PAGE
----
Branson Vs. Bezos: Who Really Wins This Space Race?
(Bloomberg Opinion) -- Within the next fortnight two of the Earth’s wealthiest individuals will attempt to fly into space. Richard Branson’s flight on Sunday aboard a Virgin Galactic Holdings Inc. spaceship will be followed by Jeff Bezos’s rocket trip with Blue Origin LLC on July 20. In a summer not lacking in awe-inspiring spectator sports, this rivalry remains pretty unique. And it’s not without risk.
It’s taken a couple of decades for both men to realize their ambition of going into space. Blue Origin was founded in 2000 and Virgin Galactic four years later. The critics will harp that they could have devoted their time and money toward more worthy terrestrial endeavors (and paying more tax). Their jostling to be first smacks of billionaire bravado.
Yet the spectacle is unmissable. If seeing Earth’s majestic curvature inspires better care of this planet, then I’m all for rich folks taking a joyride into space. (At around $250,000 a ticket to fly with Virgin Galactic, this remains a rich person’s pastime.)
And if Branson and Bezos’s space odyssey inspires even a handful of kids to attempt hard things, so much the better. I just hope nobody feels ill: Branson is planning to live stream his trip.
While there’s symmetry in billionaires blasting off within days of each other, Branson and Bezos have followed quite different technical paths and they’ve done so with markedly different budgets. They can’t even agree on what technically counts as “space.”
Bezos is adamant that space begins at the internationally recognized Karman line some 62 miles (100 kilometers) above sea level. Blue Origin typically reaches an apogee of around 66 miles. By contrast, Virgin Galactic flies to an altitude of around 55 miles, thereby surpassing the 50-mile mark at which U.S. military pilots are awarded their astronaut wings. For what it’s worth, I don’t think this matters.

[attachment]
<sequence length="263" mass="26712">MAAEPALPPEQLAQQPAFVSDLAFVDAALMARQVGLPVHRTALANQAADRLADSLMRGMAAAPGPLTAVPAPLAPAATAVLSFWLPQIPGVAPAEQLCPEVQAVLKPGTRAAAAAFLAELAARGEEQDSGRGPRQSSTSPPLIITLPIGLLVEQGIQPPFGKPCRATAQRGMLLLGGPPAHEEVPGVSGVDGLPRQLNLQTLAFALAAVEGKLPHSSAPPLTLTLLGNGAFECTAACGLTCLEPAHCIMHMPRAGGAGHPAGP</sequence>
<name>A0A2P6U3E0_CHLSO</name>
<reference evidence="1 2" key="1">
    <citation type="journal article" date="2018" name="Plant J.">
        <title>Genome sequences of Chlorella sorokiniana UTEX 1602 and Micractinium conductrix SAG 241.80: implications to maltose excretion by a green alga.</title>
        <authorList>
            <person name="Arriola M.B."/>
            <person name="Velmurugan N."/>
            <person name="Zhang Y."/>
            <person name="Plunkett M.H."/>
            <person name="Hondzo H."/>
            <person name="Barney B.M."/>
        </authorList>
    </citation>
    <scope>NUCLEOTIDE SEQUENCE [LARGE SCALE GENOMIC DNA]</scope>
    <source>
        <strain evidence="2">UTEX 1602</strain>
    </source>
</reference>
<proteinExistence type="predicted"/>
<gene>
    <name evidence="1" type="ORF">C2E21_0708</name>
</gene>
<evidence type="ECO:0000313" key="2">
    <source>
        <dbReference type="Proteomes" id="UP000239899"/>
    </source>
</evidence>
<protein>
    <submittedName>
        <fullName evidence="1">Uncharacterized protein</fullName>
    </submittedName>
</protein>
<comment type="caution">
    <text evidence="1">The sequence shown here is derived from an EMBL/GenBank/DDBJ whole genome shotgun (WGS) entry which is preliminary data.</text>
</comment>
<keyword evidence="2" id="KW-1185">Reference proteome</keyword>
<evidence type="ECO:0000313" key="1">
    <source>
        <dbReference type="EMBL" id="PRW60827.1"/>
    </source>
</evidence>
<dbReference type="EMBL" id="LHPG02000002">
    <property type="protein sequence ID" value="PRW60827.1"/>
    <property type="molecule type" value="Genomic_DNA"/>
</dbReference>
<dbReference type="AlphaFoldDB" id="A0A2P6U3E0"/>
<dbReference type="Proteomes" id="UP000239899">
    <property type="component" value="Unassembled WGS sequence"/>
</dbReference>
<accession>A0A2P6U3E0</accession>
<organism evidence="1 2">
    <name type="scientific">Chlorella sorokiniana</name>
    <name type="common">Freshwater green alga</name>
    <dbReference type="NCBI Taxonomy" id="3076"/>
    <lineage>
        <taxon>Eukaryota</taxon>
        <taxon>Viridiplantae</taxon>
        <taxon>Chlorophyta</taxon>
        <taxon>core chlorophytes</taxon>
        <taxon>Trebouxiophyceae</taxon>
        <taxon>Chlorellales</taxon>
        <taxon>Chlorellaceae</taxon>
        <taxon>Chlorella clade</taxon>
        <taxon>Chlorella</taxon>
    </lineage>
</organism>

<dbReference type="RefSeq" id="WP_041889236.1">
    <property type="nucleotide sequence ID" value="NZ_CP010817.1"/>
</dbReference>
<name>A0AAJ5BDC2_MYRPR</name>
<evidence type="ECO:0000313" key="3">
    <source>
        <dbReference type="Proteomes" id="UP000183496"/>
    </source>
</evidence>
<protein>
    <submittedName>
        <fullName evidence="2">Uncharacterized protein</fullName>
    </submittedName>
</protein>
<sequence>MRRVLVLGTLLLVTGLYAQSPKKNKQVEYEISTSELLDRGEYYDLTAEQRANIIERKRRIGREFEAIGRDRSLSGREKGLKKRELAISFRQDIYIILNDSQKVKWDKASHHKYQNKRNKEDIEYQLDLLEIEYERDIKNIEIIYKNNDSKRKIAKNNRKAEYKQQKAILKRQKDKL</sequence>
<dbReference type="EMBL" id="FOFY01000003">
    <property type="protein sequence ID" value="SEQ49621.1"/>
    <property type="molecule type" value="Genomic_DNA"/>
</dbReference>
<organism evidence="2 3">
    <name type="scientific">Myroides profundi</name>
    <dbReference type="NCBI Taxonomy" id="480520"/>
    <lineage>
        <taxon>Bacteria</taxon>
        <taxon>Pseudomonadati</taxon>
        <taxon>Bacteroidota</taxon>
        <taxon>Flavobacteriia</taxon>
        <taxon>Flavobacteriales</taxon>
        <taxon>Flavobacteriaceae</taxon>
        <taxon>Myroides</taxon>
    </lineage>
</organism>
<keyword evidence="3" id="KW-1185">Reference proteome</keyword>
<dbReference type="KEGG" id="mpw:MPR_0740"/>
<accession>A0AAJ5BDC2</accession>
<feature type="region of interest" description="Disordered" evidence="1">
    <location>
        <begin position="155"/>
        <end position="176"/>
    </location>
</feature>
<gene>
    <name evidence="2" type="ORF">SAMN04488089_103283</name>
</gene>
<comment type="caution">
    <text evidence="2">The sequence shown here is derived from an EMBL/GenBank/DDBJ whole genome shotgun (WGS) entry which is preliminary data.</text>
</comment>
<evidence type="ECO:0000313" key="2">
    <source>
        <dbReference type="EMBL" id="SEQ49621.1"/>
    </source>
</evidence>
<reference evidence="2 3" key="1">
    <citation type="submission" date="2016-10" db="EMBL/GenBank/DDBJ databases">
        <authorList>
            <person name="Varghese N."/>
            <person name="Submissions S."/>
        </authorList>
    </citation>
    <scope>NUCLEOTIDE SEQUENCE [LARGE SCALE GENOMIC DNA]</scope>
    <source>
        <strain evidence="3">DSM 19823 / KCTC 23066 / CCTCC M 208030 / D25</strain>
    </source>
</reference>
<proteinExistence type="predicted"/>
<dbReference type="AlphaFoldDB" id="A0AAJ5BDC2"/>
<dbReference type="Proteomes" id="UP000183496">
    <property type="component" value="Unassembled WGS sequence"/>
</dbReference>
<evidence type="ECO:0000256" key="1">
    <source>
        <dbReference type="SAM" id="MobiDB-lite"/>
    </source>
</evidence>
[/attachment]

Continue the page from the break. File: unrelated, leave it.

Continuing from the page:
Bezos’s New Shepard rocket takes off and lands vertically, whereas Virgin Galactic spaceflight system comprises a rocket ship that detaches from a carrier aircraft at around 45,000 feet, having taken off horizontally much as a regular plane would. Virgin Galactic has completed three piloted suborbital space flights already. Blue Origin has been to space 15 times, but never with people on board.
Bezos appears to be outspending Branson and no wonder: Bezos’s $214 billion fortune makes Branson look like a pauper. The Virgin Group founder is worth “just” $7.9 billion, according to the Bloomberg Billionaires Index.
Bezos has sold around $1 billion of Amazon.com Inc. stock annually to fund Blue Origin. By comparison, Branson has said he’s invested almost $1 billion in Virgin Galactic, which burns through around $250 million of cash yearly. He’s sold several chunks of Virgin Galactic stock to help fund his pandemic-hit terrestrial interests. If Sunday’s flight is a success I’m convinced that Virgin Galactic will soon raise more capital while the shares are flying high.
Though he may have to settle for second in space, I still think Bezos has outplayed Branson here. Auctioning off a seat for $28 million with the proceeds put to encouraging kids to go into math and science was inspired. So was extending an invitation to Wally Funk to join him on the trip. The 82-year-old skilled pilot will fulfill her own lifelong dream of going into space — I’m more excited for her than for Bezos. He even managed to squeeze a few shots of an Amazon-backed Rivian electric pick-up truck into a Blue Origin promotional film.
Of course, that’s nothing compared to another billionaire space-nut I’ve not mentioned yet, Elon Musk. His Space Exploration Technologies Corp. fired a Tesla Roadster into space in 2018 aboard a Falcon Heavy rocket with a Starman mannequin in the vehicle’s driver seat. Musk’s next ambition is to send humans to Mars. Bezos and Branson will have to up their game.
This column does not necessarily reflect the opinion of the editorial board or Bloomberg LP and its owners.
Chris Bryant is a Bloomberg Opinion columnist covering industrial companies. He previously worked for the Financial Times.
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